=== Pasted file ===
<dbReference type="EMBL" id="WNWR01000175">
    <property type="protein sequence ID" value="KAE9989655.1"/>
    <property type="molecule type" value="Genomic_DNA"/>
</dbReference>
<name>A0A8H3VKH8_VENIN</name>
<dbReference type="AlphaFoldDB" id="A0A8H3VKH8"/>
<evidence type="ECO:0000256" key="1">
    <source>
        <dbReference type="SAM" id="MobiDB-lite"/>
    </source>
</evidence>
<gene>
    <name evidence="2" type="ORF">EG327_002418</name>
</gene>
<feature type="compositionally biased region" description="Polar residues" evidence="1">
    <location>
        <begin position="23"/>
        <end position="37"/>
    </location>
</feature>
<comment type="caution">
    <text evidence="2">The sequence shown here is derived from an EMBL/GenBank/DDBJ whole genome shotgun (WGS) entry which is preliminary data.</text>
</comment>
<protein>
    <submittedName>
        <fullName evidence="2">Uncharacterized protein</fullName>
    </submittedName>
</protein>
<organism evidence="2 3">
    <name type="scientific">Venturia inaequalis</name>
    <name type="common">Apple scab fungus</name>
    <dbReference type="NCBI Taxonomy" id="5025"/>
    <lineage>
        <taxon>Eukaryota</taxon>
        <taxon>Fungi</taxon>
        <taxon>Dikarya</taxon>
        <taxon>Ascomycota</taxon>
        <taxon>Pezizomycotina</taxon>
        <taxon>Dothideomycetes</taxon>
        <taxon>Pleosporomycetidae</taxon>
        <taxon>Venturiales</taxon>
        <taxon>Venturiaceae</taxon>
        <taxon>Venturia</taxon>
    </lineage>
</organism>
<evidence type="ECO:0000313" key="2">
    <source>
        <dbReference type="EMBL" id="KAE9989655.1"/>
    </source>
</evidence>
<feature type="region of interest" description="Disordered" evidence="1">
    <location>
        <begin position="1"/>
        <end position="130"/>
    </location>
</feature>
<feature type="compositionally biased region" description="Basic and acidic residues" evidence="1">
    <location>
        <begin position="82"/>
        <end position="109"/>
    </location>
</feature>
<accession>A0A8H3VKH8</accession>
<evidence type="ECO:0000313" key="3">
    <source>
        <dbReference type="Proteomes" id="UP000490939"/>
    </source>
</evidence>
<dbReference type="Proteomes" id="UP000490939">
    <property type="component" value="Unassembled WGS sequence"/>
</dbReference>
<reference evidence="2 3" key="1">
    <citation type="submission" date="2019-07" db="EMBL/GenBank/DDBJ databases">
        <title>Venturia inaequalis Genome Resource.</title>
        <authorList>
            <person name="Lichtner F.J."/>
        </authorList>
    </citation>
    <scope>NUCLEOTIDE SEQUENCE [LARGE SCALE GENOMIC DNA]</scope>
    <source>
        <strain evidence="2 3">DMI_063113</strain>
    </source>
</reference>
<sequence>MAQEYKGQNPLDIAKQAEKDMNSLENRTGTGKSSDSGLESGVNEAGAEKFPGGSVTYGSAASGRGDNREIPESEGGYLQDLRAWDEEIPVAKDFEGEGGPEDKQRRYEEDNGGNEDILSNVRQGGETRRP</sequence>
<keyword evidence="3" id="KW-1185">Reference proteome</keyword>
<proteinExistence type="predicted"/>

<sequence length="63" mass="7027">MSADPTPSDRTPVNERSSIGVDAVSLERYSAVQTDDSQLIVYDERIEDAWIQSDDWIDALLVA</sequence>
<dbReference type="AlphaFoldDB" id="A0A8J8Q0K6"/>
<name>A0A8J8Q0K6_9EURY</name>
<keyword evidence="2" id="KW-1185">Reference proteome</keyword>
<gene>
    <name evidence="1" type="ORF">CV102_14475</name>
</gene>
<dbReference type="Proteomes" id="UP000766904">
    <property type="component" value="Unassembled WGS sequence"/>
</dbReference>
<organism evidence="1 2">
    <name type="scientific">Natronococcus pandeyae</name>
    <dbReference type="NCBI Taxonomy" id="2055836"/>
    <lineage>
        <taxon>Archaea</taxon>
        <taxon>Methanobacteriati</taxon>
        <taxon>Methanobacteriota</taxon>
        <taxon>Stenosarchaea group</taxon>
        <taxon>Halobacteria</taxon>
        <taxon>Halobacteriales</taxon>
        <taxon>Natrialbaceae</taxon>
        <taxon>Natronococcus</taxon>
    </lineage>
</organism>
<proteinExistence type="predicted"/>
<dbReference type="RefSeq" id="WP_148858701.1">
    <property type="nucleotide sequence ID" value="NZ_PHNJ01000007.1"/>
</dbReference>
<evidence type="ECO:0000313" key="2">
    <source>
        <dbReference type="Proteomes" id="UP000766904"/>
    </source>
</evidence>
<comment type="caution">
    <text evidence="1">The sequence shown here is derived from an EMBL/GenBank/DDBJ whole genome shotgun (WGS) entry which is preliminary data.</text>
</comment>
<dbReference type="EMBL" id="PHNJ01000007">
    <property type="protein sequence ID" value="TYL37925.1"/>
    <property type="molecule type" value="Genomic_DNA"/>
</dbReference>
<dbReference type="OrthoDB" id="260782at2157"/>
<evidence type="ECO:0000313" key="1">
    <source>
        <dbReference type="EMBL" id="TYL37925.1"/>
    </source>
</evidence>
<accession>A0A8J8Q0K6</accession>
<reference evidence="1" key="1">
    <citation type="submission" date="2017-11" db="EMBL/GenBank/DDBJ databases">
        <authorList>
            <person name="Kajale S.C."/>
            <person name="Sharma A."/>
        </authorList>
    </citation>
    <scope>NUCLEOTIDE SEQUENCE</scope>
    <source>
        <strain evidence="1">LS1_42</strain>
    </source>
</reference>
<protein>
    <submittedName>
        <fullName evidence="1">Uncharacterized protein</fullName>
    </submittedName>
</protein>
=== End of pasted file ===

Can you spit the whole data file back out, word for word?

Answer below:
<dbReference type="EMBL" id="WNWR01000175">
    <property type="protein sequence ID" value="KAE9989655.1"/>
    <property type="molecule type" value="Genomic_DNA"/>
</dbReference>
<name>A0A8H3VKH8_VENIN</name>
<dbReference type="AlphaFoldDB" id="A0A8H3VKH8"/>
<evidence type="ECO:0000256" key="1">
    <source>
        <dbReference type="SAM" id="MobiDB-lite"/>
    </source>
</evidence>
<gene>
    <name evidence="2" type="ORF">EG327_002418</name>
</gene>
<feature type="compositionally biased region" description="Polar residues" evidence="1">
    <location>
        <begin position="23"/>
        <end position="37"/>
    </location>
</feature>
<comment type="caution">
    <text evidence="2">The sequence shown here is derived from an EMBL/GenBank/DDBJ whole genome shotgun (WGS) entry which is preliminary data.</text>
</comment>
<protein>
    <submittedName>
        <fullName evidence="2">Uncharacterized protein</fullName>
    </submittedName>
</protein>
<organism evidence="2 3">
    <name type="scientific">Venturia inaequalis</name>
    <name type="common">Apple scab fungus</name>
    <dbReference type="NCBI Taxonomy" id="5025"/>
    <lineage>
        <taxon>Eukaryota</taxon>
        <taxon>Fungi</taxon>
        <taxon>Dikarya</taxon>
        <taxon>Ascomycota</taxon>
        <taxon>Pezizomycotina</taxon>
        <taxon>Dothideomycetes</taxon>
        <taxon>Pleosporomycetidae</taxon>
        <taxon>Venturiales</taxon>
        <taxon>Venturiaceae</taxon>
        <taxon>Venturia</taxon>
    </lineage>
</organism>
<evidence type="ECO:0000313" key="2">
    <source>
        <dbReference type="EMBL" id="KAE9989655.1"/>
    </source>
</evidence>
<feature type="region of interest" description="Disordered" evidence="1">
    <location>
        <begin position="1"/>
        <end position="130"/>
    </location>
</feature>
<feature type="compositionally biased region" description="Basic and acidic residues" evidence="1">
    <location>
        <begin position="82"/>
        <end position="109"/>
    </location>
</feature>
<accession>A0A8H3VKH8</accession>
<evidence type="ECO:0000313" key="3">
    <source>
        <dbReference type="Proteomes" id="UP000490939"/>
    </source>
</evidence>
<dbReference type="Proteomes" id="UP000490939">
    <property type="component" value="Unassembled WGS sequence"/>
</dbReference>
<reference evidence="2 3" key="1">
    <citation type="submission" date="2019-07" db="EMBL/GenBank/DDBJ databases">
        <title>Venturia inaequalis Genome Resource.</title>
        <authorList>
            <person name="Lichtner F.J."/>
        </authorList>
    </citation>
    <scope>NUCLEOTIDE SEQUENCE [LARGE SCALE GENOMIC DNA]</scope>
    <source>
        <strain evidence="2 3">DMI_063113</strain>
    </source>
</reference>
<sequence>MAQEYKGQNPLDIAKQAEKDMNSLENRTGTGKSSDSGLESGVNEAGAEKFPGGSVTYGSAASGRGDNREIPESEGGYLQDLRAWDEEIPVAKDFEGEGGPEDKQRRYEEDNGGNEDILSNVRQGGETRRP</sequence>
<keyword evidence="3" id="KW-1185">Reference proteome</keyword>
<proteinExistence type="predicted"/>

<sequence length="63" mass="7027">MSADPTPSDRTPVNERSSIGVDAVSLERYSAVQTDDSQLIVYDERIEDAWIQSDDWIDALLVA</sequence>
<dbReference type="AlphaFoldDB" id="A0A8J8Q0K6"/>
<name>A0A8J8Q0K6_9EURY</name>
<keyword evidence="2" id="KW-1185">Reference proteome</keyword>
<gene>
    <name evidence="1" type="ORF">CV102_14475</name>
</gene>
<dbReference type="Proteomes" id="UP000766904">
    <property type="component" value="Unassembled WGS sequence"/>
</dbReference>
<organism evidence="1 2">
    <name type="scientific">Natronococcus pandeyae</name>
    <dbReference type="NCBI Taxonomy" id="2055836"/>
    <lineage>
        <taxon>Archaea</taxon>
        <taxon>Methanobacteriati</taxon>
        <taxon>Methanobacteriota</taxon>
        <taxon>Stenosarchaea group</taxon>
        <taxon>Halobacteria</taxon>
        <taxon>Halobacteriales</taxon>
        <taxon>Natrialbaceae</taxon>
        <taxon>Natronococcus</taxon>
    </lineage>
</organism>
<proteinExistence type="predicted"/>
<dbReference type="RefSeq" id="WP_148858701.1">
    <property type="nucleotide sequence ID" value="NZ_PHNJ01000007.1"/>
</dbReference>
<evidence type="ECO:0000313" key="2">
    <source>
        <dbReference type="Proteomes" id="UP000766904"/>
    </source>
</evidence>
<comment type="caution">
    <text evidence="1">The sequence shown here is derived from an EMBL/GenBank/DDBJ whole genome shotgun (WGS) entry which is preliminary data.</text>
</comment>
<dbReference type="EMBL" id="PHNJ01000007">
    <property type="protein sequence ID" value="TYL37925.1"/>
    <property type="molecule type" value="Genomic_DNA"/>
</dbReference>
<dbReference type="OrthoDB" id="260782at2157"/>
<evidence type="ECO:0000313" key="1">
    <source>
        <dbReference type="EMBL" id="TYL37925.1"/>
    </source>
</evidence>
<accession>A0A8J8Q0K6</accession>
<reference evidence="1" key="1">
    <citation type="submission" date="2017-11" db="EMBL/GenBank/DDBJ databases">
        <authorList>
            <person name="Kajale S.C."/>
            <person name="Sharma A."/>
        </authorList>
    </citation>
    <scope>NUCLEOTIDE SEQUENCE</scope>
    <source>
        <strain evidence="1">LS1_42</strain>
    </source>
</reference>
<protein>
    <submittedName>
        <fullName evidence="1">Uncharacterized protein</fullName>
    </submittedName>
</protein>